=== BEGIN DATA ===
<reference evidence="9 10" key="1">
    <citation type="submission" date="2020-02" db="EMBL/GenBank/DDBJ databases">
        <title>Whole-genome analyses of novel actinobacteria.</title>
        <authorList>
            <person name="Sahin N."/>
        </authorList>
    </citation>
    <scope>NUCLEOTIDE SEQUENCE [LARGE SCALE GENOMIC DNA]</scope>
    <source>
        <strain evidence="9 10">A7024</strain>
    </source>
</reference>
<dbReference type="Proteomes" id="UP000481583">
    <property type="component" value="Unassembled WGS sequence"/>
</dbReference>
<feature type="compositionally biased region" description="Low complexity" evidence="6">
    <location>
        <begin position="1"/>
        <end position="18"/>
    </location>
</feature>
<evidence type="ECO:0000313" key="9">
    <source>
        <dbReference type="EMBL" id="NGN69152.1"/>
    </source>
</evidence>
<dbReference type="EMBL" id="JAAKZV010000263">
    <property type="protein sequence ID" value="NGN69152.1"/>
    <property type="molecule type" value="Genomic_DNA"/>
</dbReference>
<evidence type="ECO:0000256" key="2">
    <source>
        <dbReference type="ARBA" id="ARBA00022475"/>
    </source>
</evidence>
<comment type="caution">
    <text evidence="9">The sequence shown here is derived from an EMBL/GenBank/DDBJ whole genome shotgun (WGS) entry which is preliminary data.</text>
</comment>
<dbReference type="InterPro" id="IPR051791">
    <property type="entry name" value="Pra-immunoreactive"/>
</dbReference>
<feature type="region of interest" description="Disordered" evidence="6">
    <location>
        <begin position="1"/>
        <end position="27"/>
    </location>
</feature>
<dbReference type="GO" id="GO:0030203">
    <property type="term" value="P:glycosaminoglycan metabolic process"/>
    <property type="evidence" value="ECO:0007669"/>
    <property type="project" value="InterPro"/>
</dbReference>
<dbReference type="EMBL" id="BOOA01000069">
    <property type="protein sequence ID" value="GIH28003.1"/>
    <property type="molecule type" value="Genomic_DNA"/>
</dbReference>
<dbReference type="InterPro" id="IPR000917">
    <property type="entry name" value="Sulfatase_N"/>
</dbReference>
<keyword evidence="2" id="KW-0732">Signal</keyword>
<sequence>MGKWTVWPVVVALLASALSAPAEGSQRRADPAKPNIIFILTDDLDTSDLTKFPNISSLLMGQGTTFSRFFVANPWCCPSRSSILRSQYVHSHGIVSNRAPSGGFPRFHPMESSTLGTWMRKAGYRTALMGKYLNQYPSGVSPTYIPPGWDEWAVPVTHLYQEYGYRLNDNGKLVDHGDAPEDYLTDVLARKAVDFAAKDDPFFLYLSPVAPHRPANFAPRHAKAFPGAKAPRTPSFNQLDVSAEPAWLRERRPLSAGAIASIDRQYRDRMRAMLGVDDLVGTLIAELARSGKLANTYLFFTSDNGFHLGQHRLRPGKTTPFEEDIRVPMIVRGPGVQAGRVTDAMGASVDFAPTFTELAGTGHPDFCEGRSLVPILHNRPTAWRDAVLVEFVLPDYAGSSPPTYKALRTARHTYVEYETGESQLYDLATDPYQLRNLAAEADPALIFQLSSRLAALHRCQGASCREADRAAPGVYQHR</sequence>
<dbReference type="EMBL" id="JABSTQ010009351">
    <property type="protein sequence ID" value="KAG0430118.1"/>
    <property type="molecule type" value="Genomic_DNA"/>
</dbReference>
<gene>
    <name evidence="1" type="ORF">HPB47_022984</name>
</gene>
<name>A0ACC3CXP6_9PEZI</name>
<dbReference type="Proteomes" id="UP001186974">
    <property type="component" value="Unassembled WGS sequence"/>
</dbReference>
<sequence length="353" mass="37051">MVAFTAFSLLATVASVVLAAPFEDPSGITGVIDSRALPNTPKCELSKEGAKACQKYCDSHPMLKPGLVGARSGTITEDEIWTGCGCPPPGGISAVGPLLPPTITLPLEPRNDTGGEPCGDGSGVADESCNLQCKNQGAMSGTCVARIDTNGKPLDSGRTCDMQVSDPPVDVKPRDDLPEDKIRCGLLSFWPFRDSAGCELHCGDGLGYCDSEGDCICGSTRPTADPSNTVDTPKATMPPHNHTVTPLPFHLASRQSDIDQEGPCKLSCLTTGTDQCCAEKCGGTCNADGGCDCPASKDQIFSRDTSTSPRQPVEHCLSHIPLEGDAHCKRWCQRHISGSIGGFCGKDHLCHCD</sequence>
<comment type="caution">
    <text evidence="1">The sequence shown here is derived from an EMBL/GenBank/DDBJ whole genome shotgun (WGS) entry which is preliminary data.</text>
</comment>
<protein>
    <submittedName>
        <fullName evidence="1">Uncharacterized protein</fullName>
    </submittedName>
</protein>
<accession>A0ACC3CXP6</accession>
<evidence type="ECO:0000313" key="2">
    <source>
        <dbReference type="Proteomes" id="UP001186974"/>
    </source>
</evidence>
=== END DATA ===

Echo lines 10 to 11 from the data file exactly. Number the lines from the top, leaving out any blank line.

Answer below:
        <strain evidence="9 10">A7024</strain>
    </source>